The Submission and Examination of Theses
When you and your supervisor have agreed that you have completed your research and are in the final stages of writing up, you should notify the English Postgraduate Coordinator (Research) who will ask you to fill in an 'Intention to Submit' form for the Faculty of Arts and Social Sciences. This form anticipates the submission of three copies (MA [Res.], MPhil, and DArts) or four copies (PhD) of the completed, temporarily or permanently bound thesis, each accompanied by a 300 word abstract or summary. (The 'Intention to Submit' form is accompanied by some additional instructions about the format in which the thesis should be submitted and so is helpful in other ways.)
Format of the Thesis
The Faculty accepts theses that are permanently OR temporarily bound. Theses submitted in a temporary binding should be strong enough to withstand ordinary handling and postage. The preferred form of temporary binding is the 'perfect binding' system; springback, ringback or spiral binding is not acceptable. The Thesis Guide produced by SUPRA includes a list of local binders and copy shops who have considerable experience in producing theses. You are eligible to apply for funding from the Postgraduate Research Support Scheme (PRSS) to cover the costs of producing the final copies of your thesis.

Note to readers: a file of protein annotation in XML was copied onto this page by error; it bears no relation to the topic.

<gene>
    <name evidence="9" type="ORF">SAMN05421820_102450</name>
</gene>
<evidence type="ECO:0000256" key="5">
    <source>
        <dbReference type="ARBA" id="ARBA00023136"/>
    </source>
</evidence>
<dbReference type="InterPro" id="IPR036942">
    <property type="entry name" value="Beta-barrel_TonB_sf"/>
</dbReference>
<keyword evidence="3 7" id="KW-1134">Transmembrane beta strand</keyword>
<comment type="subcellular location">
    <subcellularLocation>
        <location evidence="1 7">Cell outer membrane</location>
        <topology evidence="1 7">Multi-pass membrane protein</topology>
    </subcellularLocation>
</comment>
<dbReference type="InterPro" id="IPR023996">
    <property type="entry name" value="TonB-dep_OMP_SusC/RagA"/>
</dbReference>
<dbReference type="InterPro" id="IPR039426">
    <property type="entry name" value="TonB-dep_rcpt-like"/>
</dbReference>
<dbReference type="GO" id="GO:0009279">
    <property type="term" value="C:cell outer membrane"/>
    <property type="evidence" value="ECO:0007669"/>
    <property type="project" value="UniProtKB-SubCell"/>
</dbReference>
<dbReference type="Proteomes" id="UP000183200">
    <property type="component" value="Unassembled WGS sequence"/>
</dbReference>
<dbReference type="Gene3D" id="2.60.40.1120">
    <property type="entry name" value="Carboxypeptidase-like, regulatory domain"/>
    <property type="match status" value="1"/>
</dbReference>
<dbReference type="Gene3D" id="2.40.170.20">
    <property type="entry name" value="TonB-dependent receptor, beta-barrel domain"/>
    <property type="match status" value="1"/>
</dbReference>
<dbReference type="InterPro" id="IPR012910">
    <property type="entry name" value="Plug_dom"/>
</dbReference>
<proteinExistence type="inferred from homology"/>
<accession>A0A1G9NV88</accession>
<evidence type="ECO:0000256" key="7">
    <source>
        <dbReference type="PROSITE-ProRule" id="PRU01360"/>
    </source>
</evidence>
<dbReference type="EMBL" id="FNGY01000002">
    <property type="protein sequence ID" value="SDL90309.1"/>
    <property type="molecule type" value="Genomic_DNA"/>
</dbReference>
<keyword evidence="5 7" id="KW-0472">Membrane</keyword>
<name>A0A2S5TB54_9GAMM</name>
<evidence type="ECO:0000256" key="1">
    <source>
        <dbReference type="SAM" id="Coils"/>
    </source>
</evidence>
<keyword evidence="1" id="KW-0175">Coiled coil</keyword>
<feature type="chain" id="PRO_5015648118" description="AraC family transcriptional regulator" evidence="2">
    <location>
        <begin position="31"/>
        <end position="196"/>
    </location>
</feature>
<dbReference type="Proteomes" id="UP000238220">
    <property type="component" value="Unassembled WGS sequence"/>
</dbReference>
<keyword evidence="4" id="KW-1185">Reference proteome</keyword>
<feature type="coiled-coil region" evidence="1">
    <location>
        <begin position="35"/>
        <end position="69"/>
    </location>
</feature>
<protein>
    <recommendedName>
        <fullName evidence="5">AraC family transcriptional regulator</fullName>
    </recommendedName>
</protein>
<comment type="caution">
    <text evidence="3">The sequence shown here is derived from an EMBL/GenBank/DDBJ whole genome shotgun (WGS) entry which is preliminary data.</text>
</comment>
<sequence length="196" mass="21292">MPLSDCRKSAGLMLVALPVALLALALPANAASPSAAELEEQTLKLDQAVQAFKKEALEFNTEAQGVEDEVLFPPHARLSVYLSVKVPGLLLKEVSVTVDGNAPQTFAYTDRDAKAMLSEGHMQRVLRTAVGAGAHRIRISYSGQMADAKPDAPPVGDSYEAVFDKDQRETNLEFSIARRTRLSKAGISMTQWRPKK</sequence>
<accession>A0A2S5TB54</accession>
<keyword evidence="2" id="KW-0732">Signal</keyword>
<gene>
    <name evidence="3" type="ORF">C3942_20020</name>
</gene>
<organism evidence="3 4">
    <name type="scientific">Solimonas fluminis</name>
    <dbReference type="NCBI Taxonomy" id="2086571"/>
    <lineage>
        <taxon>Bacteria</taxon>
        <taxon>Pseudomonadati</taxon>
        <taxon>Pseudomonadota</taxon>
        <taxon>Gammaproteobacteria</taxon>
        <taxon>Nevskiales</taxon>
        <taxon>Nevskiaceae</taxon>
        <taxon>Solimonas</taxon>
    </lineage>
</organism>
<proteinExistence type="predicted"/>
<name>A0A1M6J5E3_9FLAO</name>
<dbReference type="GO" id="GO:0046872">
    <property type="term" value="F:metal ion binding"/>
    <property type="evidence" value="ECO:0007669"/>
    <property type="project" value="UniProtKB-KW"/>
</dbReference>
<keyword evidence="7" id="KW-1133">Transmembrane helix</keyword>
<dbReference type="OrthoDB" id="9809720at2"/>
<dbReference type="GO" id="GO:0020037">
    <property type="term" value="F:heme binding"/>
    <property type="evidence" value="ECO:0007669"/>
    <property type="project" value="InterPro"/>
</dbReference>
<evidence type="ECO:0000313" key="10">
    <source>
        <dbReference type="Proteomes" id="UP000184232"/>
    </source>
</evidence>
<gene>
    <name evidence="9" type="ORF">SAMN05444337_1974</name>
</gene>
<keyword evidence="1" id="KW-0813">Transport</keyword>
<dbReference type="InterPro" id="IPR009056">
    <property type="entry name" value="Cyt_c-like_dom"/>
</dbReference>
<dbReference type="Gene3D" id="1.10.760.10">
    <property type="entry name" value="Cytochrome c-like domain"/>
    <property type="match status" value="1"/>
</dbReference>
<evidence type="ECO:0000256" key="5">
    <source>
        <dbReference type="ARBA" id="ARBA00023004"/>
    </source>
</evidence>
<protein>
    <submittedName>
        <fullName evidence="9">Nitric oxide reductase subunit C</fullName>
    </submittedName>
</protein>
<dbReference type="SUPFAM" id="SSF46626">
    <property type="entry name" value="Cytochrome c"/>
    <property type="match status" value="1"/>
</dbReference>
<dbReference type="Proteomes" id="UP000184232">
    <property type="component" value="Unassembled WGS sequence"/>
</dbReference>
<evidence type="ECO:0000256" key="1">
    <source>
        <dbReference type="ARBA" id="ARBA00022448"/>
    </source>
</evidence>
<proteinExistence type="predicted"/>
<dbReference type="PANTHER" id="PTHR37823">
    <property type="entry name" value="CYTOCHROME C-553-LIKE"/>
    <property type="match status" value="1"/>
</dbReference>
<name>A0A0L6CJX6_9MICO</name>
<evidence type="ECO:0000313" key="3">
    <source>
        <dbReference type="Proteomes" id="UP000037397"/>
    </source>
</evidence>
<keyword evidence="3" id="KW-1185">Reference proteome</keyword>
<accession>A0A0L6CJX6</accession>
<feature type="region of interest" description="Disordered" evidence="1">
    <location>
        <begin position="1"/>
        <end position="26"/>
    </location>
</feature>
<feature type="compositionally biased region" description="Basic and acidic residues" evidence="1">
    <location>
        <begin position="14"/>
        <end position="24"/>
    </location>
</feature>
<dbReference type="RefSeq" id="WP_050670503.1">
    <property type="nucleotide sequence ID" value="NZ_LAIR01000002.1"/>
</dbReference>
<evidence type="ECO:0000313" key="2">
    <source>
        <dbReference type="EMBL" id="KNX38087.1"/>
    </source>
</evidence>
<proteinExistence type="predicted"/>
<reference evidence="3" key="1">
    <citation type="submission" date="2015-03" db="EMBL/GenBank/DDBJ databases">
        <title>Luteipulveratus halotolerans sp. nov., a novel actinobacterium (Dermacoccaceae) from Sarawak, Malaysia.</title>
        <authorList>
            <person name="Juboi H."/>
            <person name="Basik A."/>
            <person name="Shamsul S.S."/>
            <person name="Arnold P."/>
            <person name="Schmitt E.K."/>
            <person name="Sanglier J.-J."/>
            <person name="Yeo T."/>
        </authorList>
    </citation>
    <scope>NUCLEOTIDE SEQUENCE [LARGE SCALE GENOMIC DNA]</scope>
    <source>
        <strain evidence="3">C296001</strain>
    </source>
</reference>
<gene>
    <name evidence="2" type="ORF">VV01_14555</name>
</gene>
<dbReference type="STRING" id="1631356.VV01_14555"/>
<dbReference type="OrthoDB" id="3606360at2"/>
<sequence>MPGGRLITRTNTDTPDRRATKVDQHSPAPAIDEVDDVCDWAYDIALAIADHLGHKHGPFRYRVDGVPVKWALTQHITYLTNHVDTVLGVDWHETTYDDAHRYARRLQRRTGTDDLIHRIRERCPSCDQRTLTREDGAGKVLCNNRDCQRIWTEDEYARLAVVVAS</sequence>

In addition, the Faculty of Arts and Social Sciences requires the following of all theses:
- printed on A4 paper
- 1.5 or double spaced
- consistent referencing
You have considerable latitude in all other aspects of the format and presentation of your thesis.
The Appointment of Examiners
The ‘Intention to Submit’ form will also alert your supervisor to the need to start the process of appointing examiners for the thesis. The responsibility for choosing and contacting potential examiners lies exclusively with the supervisor and should not be undertaken by the candidate, though it is expected that the candidate will be consulted. The process of appointment can in some cases take a considerable length of time, so to avoid delays you should make sure that your supervisor is fully aware of your likely submission date.
Thesis Submission: Frequently Asked Questions
Do I have to put in the 3 months ‘Intention to Submit’ form?
Answer: Yes, and in good time.
Where do I put the thesis abstract?
Answer: As with most things to do with the layout of the thesis, this is largely up to you and your supervisor, but the abstract is most often inserted loosely into the opening pages of the thesis or bound in immediately after the title page.
Where can I buy acid free paper?
Answer: SUPRA or the University Copy Centre. The final copy of the thesis to be deposited in Fisher Library when the degree has been awarded must be on acid free paper for archival purposes.
Examiners reports identify the strengths and weaknesses of the thesis, and list any emendations that should be made. They also state the examiner’s opinions as to the content of the thesis. Examiners may recommend one of the following: